Research press release


Nature Communications

Genetics: The source of sour citrus taste



今回、Ronald Koesたちの研究グループは、柑橘類(レモン、オレンジ、ザボン、ライム)の酸っぱい品種と甘い品種を比較した。その結果、酸っぱい品種では、注入プロセスを増進させて、液胞中の水素イオンの濃度を上昇させる輸送体タンパク質をコードする2種類の遺伝子(CitPH1とCitPH5)が発現していることが分かった。一方、甘い「無酸」種では、この2種類の遺伝子の発現は低かった。なお、この輸送体タンパク質は、Koesたちが先行研究でペチュニアの紫の花色の基盤となっている輸送体タンパク質として同定したものと同種のものだった。


The genes associated with the sour taste of citrus fruits are identified in a paper published in Nature Communications this week.

The sourness of a fruit depends on the acidity of the vacuole (a membrane-bound organelle found in plant cells). In most plant cells, the vacuole is moderately acidic because hydrogen ions are pumped into it. In the juice-producing cells of certain fruits, this pumping process is increased leading to intense acidity in the vacuole. However, it was previously unclear how this was achieved.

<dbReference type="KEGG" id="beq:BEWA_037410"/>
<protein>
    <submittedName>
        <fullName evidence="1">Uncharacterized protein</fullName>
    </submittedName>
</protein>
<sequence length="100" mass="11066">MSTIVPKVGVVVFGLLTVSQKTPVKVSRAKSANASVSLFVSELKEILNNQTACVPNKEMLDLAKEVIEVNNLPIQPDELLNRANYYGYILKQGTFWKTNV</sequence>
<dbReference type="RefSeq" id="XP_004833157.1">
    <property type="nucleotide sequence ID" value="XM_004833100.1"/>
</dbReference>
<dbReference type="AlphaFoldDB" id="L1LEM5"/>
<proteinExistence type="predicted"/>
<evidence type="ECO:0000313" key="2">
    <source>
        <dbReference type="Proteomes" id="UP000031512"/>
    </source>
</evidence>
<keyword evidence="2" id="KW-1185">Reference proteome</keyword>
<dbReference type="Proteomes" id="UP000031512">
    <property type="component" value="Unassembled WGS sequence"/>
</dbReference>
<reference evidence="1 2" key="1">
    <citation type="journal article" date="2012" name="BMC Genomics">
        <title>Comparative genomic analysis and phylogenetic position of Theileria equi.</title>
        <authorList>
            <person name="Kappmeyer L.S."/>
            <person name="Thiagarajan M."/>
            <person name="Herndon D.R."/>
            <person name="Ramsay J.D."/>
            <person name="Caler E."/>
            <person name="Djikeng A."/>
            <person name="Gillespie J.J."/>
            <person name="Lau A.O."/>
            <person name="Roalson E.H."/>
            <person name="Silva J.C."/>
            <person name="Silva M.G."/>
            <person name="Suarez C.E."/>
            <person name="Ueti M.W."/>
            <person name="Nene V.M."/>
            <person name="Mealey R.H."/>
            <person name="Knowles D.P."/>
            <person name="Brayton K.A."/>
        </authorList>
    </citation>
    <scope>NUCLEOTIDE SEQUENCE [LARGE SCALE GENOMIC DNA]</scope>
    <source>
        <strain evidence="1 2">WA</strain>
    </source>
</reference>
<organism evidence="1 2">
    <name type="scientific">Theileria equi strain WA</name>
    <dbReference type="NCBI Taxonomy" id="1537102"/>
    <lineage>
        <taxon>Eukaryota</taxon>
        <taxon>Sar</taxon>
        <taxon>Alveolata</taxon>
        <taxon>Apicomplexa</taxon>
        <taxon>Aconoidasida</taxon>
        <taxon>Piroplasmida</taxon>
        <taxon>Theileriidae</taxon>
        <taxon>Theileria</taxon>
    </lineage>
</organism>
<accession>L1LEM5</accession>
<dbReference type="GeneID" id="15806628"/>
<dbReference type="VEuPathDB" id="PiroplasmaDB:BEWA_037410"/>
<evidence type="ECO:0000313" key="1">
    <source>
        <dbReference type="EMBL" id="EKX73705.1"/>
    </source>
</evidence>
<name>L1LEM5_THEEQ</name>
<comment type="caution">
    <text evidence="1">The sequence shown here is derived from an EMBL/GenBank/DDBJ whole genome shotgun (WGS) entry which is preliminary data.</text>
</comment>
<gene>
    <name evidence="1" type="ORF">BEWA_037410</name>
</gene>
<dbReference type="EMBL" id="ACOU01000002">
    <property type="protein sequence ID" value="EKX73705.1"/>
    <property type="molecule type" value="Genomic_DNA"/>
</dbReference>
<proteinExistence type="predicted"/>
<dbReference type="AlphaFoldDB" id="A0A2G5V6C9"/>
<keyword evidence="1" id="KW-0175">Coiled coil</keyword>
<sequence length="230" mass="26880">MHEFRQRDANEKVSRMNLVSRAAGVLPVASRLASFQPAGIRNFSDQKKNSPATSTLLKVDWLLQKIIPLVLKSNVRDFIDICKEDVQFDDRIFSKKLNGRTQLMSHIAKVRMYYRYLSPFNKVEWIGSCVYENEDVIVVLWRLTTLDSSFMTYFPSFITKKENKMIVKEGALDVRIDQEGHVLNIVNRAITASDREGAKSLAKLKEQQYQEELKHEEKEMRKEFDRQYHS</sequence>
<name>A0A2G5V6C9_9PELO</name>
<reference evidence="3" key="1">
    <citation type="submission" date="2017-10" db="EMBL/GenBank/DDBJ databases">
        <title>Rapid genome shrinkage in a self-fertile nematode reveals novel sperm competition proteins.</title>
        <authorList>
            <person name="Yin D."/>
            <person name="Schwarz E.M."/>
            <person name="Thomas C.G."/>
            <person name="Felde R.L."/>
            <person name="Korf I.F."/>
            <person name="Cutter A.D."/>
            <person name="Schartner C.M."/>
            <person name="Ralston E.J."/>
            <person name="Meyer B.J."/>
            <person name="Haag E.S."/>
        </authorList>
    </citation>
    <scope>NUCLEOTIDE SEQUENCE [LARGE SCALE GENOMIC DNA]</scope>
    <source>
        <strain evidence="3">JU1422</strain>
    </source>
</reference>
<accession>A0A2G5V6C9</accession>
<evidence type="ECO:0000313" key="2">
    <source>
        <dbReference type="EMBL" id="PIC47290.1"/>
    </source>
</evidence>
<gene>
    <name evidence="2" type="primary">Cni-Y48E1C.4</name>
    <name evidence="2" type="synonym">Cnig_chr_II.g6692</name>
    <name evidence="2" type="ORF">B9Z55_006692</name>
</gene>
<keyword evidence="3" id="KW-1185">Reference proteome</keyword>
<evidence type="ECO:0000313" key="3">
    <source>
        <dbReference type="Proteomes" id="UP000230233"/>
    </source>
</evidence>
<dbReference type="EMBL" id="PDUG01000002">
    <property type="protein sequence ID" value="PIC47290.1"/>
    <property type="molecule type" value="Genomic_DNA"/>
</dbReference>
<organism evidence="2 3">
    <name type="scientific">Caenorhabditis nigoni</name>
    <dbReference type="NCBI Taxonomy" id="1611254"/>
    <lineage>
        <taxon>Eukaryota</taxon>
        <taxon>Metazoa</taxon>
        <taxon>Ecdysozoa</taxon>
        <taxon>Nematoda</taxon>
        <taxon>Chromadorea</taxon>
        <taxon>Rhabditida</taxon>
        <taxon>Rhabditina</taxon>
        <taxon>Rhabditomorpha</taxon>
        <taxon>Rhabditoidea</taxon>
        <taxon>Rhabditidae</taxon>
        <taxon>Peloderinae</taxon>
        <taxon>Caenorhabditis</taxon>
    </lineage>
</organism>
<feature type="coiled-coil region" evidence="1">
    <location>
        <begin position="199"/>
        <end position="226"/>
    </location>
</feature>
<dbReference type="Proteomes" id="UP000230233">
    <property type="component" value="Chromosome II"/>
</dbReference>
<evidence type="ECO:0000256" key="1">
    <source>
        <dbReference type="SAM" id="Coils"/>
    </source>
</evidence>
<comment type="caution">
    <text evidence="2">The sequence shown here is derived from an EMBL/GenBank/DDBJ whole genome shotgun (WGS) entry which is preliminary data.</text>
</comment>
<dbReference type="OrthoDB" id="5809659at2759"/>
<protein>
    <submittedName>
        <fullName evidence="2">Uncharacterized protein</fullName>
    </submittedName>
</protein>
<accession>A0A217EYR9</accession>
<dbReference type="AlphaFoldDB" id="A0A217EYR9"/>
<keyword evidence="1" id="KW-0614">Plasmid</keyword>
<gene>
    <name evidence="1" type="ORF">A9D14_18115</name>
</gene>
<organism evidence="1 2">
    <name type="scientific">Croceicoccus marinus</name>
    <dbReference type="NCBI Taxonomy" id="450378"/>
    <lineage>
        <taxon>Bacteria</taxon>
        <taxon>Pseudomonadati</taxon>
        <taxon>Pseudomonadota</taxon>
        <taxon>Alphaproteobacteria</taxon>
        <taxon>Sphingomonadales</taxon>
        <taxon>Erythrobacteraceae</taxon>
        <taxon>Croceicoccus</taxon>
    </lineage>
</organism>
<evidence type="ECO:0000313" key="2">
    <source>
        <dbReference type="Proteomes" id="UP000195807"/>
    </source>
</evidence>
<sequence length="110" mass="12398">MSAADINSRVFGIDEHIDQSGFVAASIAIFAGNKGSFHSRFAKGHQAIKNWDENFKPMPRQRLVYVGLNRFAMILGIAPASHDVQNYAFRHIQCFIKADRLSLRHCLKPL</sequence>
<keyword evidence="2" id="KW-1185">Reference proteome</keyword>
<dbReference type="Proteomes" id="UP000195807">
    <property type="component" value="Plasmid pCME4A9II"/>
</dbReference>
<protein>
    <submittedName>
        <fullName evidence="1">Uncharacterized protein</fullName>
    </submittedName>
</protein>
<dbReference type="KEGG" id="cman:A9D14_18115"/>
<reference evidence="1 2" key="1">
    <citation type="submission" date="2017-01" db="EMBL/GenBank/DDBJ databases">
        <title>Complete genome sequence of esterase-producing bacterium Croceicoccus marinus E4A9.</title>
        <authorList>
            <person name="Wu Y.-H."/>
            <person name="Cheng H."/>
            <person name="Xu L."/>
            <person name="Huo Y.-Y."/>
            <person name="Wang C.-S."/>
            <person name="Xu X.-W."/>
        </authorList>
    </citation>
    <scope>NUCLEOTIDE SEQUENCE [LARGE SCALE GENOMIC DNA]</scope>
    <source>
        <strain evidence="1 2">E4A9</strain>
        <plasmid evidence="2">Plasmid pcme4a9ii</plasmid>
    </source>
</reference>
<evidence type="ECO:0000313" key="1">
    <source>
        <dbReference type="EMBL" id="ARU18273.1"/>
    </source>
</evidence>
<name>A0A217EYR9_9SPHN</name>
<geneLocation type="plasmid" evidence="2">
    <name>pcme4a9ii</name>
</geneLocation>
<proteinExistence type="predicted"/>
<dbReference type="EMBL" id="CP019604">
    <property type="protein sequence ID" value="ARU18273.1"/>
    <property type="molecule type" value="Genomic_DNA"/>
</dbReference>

Ronald Koes and colleagues compared sweet and sour tasting varieties of citrus fruits including lemons, oranges, pummelos and limes. The authors found that sour varieties express two genes called CitPH1 and CitPH5, which encode transporter proteins that amplify the pumping process, increasing the concentration of hydrogen ions in the vacuole. Expression of these two genes was reduced in sweet-tasting ‘acidless’ varieties of the fruits. This is also the same type of transporter the authors previously found to underlie the purple flower colour of petunias.

The authors conclude that the findings could help fruit breeders to select better tasting fruit more quickly. By testing the DNA of young saplings, breeders may be able to predict the sourness of the fruit, rather than having to wait for the fruit tree to mature.

doi: 10.1038/s41467-019-08516-3

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